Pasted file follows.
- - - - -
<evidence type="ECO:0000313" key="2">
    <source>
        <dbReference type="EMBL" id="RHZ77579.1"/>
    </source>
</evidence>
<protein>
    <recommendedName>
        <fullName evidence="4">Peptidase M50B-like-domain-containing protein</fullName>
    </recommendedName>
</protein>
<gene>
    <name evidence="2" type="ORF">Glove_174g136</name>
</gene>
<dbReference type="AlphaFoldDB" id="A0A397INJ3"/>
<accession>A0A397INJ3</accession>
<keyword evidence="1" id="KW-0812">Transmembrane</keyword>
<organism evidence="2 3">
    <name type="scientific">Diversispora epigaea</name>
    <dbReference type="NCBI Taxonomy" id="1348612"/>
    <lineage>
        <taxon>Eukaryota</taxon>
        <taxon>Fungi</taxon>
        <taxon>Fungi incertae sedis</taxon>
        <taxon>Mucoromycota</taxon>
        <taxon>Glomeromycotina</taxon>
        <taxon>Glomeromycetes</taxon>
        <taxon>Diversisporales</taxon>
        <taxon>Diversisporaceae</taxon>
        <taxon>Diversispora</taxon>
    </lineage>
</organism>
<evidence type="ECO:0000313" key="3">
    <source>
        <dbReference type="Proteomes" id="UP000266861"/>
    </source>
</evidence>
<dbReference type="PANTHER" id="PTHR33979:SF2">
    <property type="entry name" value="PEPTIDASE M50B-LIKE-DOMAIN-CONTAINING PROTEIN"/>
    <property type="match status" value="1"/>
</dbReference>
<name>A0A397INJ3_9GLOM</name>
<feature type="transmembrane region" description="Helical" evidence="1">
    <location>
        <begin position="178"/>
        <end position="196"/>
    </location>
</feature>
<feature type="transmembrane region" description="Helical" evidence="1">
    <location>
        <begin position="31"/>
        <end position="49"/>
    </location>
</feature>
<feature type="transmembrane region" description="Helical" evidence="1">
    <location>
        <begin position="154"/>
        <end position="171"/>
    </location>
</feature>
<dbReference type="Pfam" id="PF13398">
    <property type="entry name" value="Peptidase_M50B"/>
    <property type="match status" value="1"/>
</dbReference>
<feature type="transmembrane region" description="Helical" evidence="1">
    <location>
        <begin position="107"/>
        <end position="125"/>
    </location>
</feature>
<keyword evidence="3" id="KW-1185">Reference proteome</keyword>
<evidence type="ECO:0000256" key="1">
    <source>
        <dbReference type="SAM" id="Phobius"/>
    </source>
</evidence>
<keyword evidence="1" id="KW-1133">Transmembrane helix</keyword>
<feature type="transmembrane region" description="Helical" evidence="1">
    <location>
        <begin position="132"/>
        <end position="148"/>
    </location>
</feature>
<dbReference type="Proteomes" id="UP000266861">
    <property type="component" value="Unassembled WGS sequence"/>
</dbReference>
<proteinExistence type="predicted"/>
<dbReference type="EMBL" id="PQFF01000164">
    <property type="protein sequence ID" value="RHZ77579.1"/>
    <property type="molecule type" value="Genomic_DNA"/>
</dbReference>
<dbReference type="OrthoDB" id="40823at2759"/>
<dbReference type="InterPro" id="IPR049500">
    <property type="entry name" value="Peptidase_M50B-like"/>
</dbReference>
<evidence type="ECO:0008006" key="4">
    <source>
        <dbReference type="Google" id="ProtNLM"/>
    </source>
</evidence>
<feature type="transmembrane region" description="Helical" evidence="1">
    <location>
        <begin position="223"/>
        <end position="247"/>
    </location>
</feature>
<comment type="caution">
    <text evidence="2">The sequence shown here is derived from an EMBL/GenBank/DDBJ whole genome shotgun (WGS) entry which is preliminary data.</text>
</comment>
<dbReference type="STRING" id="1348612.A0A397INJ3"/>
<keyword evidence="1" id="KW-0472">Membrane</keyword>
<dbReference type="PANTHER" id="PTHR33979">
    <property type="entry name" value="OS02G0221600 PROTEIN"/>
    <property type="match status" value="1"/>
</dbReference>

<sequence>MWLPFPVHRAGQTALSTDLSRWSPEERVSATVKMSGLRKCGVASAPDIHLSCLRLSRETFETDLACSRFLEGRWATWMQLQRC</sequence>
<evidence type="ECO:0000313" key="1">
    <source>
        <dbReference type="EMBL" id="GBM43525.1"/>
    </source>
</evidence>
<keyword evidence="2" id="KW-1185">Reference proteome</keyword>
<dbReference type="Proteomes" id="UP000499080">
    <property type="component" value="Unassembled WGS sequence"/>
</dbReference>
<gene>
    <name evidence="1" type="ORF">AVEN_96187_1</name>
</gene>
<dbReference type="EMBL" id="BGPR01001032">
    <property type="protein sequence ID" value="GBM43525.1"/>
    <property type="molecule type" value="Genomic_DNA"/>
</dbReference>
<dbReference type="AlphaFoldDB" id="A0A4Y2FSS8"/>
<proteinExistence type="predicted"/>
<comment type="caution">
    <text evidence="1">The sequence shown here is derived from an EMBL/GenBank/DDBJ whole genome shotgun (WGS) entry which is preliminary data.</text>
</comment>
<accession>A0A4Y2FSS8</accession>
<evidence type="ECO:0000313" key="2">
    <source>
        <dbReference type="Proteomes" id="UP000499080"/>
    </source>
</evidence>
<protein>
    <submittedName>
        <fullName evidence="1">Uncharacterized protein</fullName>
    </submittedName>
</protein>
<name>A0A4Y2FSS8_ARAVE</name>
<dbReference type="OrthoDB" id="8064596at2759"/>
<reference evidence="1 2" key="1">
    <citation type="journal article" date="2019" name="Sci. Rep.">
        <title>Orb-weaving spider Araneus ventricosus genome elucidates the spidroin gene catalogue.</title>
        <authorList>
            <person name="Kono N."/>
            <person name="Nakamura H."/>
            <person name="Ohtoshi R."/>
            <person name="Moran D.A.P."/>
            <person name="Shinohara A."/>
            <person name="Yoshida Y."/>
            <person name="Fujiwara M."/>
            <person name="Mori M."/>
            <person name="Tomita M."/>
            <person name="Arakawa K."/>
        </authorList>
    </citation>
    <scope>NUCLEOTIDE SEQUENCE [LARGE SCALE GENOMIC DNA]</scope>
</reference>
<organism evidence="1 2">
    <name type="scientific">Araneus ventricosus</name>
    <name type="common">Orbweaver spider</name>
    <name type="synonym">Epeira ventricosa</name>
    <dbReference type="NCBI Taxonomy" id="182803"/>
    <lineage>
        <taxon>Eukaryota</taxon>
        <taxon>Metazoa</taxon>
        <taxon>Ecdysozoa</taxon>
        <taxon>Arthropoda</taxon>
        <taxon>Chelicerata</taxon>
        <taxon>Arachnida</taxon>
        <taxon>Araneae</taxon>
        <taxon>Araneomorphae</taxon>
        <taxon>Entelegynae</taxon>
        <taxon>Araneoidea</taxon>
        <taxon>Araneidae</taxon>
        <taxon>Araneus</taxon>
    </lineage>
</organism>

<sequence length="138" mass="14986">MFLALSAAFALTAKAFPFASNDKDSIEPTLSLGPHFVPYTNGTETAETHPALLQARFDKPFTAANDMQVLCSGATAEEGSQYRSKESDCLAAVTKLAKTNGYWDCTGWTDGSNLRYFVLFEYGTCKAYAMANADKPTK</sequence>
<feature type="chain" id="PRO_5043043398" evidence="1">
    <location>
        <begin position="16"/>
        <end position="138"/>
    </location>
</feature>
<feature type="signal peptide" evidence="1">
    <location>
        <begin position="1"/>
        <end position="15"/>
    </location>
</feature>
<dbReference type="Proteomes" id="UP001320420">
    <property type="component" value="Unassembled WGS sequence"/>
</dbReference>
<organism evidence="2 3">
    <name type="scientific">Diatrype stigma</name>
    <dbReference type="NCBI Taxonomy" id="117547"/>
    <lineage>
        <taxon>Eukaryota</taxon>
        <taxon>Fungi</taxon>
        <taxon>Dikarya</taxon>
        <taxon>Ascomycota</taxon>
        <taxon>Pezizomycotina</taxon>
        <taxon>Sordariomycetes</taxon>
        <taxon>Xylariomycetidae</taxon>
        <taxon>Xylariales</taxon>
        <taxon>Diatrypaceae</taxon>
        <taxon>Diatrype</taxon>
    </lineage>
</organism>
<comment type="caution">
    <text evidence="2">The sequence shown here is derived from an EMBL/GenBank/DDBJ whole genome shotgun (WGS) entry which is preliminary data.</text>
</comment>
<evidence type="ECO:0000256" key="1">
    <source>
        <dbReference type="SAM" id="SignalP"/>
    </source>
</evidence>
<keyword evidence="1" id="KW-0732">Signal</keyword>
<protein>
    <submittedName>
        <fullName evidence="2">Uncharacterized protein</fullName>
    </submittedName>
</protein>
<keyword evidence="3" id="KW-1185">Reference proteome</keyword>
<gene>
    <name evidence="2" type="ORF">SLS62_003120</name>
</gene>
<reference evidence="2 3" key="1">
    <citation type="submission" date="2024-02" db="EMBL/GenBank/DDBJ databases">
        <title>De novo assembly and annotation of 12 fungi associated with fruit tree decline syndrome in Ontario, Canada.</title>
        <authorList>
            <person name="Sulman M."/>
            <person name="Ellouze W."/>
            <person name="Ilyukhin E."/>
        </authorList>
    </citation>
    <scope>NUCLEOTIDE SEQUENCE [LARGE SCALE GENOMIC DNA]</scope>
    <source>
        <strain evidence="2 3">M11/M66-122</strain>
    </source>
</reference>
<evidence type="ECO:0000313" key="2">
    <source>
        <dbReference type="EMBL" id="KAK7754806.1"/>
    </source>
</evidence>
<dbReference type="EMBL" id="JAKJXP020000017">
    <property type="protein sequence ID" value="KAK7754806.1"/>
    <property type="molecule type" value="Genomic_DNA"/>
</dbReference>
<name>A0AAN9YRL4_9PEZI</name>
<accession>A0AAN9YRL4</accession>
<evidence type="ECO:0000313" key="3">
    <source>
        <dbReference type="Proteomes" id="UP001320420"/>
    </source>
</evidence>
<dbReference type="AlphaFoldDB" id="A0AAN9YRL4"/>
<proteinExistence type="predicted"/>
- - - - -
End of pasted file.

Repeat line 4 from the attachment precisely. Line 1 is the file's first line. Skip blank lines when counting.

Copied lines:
    </source>